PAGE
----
In the Bay Area, technologists and VCs are the celebrities. First it was Bill Gates, Jerry Yang, Steve Jobs, Scott McNealy and Larry Ellison. Today, it's Eric Schmidt, Peter Thiel, Elon Musk, Marissa Mayer and Mark Zuckerberg. Everyone knows the names of John Doerr, Paul Graham, Vinod Khosla, Peter Fenton and Marc Andreessen, along with Michael Arrington, Sarah Lacy, Om Malik and Don Clark. In Boston, the minor leagues are in Pawtucket, Providence, Lowell and Portland. In Silicon Valley, they are Y Combinator, HAXLR8R, SVTC and the other accelerators helping technology's prospects reach the big leagues.
Boston has Yawkey Way, Gillette and The Garden. The Bay Area has Sand Hill Road, Silicon Valley and SOMA. In Massachusetts, Larry Bird could be governor. In California, Meg Whitman tried.
With the launch of this new blog, Valley View, we're going to periodically offer perspective on big goings on in Silicon Valley, mainly from a PR standpoint but also some free-form posts. We'll try to get the perspectives of technology industry movers and shakers, industry insiders and journalists on the big things happening here that will impact the rest of the country and the world. We'll blend people who were born and raised in the Bay Area, and those who bring the perspective of having lived elsewhere.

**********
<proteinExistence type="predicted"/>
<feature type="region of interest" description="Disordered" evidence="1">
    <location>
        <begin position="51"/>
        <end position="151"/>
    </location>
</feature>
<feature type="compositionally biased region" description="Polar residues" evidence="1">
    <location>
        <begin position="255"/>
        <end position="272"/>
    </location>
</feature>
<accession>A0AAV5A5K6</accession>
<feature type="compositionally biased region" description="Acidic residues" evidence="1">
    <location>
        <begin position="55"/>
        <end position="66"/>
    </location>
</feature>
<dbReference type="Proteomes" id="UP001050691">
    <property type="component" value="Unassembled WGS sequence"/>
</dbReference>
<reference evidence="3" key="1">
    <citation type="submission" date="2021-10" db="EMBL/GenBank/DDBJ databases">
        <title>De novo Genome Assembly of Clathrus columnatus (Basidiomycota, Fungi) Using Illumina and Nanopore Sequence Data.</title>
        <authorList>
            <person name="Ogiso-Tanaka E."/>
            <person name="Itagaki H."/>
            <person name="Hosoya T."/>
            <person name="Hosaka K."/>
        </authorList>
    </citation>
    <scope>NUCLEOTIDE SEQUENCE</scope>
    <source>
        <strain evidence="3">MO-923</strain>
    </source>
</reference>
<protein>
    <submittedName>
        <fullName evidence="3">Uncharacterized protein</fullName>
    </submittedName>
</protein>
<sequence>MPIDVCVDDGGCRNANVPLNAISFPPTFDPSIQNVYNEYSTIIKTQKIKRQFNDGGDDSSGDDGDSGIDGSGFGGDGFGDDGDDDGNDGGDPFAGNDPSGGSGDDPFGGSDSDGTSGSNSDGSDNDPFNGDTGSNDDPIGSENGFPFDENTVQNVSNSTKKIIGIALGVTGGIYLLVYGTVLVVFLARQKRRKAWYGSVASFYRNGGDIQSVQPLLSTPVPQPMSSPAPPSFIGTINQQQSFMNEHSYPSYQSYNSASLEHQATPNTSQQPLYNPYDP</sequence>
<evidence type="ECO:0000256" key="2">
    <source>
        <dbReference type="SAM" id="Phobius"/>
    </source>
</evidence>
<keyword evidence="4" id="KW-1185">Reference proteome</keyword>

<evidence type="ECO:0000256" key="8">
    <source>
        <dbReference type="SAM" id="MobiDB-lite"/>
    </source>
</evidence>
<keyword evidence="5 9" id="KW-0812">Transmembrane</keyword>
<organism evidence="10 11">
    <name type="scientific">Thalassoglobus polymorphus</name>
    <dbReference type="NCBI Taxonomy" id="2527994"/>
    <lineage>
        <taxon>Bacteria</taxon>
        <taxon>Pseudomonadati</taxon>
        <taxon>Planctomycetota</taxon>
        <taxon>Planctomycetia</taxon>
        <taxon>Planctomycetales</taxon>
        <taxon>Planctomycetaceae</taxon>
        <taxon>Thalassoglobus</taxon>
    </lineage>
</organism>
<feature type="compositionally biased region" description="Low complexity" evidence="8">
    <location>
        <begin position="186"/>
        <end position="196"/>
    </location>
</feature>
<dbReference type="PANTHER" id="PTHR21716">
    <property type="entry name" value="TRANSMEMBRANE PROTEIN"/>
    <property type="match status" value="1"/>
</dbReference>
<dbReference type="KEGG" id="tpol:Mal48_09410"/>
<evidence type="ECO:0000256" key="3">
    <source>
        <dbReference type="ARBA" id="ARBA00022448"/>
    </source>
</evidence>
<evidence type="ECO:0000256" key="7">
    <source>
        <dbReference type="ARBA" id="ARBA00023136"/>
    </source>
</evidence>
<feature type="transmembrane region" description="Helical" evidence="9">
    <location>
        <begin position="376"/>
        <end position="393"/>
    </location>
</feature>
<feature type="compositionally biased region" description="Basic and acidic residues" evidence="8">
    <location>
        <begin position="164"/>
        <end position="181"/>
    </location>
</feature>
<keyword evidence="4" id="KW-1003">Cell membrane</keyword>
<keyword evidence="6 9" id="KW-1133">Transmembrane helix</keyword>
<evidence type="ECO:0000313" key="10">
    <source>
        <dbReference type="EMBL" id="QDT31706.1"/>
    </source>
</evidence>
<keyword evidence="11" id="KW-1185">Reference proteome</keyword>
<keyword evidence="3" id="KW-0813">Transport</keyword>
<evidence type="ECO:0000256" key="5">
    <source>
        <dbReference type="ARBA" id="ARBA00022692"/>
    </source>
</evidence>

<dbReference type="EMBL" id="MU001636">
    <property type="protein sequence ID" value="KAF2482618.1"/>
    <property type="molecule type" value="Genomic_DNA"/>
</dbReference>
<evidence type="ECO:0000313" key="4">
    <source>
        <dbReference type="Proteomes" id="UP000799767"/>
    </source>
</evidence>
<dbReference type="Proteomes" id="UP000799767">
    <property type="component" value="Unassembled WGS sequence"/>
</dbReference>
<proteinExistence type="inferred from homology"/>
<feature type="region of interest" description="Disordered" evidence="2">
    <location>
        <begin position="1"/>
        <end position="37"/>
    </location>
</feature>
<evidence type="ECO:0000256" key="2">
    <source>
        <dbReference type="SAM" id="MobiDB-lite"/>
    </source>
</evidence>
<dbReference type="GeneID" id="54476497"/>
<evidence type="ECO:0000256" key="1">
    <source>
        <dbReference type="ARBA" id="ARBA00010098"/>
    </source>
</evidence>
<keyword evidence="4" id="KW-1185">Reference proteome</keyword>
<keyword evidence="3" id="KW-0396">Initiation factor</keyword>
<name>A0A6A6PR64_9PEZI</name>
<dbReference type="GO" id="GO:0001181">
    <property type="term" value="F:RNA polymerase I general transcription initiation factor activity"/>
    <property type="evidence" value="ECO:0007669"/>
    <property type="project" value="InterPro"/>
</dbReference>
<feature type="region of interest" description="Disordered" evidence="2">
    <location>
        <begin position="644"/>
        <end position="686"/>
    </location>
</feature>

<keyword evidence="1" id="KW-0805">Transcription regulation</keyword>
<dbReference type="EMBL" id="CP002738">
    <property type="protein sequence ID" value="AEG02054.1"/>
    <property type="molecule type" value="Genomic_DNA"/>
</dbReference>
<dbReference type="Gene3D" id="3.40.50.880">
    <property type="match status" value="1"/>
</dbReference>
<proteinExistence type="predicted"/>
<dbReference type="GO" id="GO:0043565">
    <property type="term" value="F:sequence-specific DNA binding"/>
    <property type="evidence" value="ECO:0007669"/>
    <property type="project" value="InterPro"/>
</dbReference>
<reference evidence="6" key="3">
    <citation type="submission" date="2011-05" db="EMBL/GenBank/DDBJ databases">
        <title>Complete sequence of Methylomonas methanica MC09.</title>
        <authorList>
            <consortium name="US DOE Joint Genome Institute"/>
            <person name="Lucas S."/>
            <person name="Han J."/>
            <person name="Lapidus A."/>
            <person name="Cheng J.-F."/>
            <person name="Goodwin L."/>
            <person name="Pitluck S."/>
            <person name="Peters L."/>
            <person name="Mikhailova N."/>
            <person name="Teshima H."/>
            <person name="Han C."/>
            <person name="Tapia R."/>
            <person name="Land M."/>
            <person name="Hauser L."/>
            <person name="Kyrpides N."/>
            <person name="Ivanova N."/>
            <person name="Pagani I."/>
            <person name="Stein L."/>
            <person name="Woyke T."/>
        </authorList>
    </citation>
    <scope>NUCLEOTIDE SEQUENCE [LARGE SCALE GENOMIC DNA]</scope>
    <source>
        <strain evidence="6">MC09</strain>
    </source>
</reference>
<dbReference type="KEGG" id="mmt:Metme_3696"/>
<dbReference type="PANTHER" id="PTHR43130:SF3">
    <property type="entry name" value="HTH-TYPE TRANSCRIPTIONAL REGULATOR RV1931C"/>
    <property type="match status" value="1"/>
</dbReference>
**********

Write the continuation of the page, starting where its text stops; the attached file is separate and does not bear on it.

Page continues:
Can Marissa Mayer turn around Yahoo!? Who will win the patent fight between Apple and Samsung? Will Facebook and Zynga figure out the mobile revenue model? Will a team foolishly claim Beckett on waivers before August 31 and if so, will the Red Sox just let him go?
Okay, maybe that last one doesn't fit, but you can't spell parochial without PR.